As long as Opco is not a professional corporation and earns less than 90% of its business income from the provision of services, it may be possible to restructure the shareholdings of Opco so Y holds at least 10% of the votes to fit within the excluded shares exemption. As long as this is done before the end of 2018, all dividends received by Y from Opco in 2018 will be excluded from the TOSI. However, business owners will want to consider the impact of putting votes in the hands of inactive family members.
In our second example, X and Y hold their shares in Opco through Holdco. X and Y both own voting common shares in Holdco.
If Holdco has received dividends from Opco, Holdco will be considered to have received income from a related business. If Holdco received a dividend of $100,000 from Opco in 2017, and that dividend represented 10% or more of Holdco’s total income for 2017, the shares of Holdco will not qualify as excluded shares to Y for 2018.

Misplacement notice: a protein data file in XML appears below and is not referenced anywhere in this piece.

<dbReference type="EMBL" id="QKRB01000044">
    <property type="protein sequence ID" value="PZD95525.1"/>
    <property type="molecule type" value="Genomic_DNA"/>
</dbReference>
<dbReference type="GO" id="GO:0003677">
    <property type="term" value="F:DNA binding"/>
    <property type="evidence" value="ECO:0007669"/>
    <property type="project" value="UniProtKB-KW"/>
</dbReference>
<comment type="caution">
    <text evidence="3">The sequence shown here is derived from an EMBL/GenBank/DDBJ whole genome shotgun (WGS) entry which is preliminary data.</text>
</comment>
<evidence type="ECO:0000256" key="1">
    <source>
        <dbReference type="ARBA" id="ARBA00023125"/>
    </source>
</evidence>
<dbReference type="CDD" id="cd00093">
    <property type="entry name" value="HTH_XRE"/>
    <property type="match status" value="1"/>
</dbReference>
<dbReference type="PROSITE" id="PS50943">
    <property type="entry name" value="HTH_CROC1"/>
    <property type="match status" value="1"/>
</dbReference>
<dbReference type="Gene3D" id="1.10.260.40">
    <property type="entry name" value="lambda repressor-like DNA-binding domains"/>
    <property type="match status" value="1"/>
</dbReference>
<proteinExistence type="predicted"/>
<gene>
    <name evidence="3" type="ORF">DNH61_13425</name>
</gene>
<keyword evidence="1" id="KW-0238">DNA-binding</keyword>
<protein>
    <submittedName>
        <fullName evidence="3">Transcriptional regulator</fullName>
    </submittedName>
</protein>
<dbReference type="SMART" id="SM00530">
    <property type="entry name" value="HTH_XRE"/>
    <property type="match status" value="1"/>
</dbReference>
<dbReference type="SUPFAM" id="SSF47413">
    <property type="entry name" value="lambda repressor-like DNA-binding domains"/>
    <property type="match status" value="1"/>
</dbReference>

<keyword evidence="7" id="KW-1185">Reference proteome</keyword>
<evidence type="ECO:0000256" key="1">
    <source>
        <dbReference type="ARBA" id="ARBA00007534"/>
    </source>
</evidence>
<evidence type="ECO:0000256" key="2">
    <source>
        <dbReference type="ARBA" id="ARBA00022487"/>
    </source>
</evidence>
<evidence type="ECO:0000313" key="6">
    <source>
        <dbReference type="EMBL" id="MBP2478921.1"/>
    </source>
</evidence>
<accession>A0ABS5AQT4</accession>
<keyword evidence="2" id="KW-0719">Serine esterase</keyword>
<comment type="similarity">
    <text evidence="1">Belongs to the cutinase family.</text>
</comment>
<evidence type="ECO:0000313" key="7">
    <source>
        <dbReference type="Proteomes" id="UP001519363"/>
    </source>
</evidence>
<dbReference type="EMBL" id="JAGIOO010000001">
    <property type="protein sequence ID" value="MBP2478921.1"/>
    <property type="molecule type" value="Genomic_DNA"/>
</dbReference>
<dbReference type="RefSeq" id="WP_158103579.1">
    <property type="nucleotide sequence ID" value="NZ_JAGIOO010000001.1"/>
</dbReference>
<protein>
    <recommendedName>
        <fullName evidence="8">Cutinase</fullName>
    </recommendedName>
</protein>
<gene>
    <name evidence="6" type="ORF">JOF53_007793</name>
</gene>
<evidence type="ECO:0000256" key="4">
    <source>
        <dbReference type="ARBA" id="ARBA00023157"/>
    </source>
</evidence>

As a result, dividends received by Y from Holdco in 2018 would be subject to the TOSI rules and taxed at the highest marginal rate, unless Y can rely on another TOSI exemption.
Recently, the CRA commented that where Holdco has no business, its shares could not qualify as excluded shares. The basis for this position is that it would be impossible to determine if 90% or more of the company’s business income was from the provisions of services, as anything divided by zero cannot be computed. We note these comments may not be consistent with the CRA’s published position that shares of a company earning income from passive asset holdings could qualify as excluded shares.
In our third example, the shares of Opco are owned through a family trust. X and Y are beneficiaries of the family trust.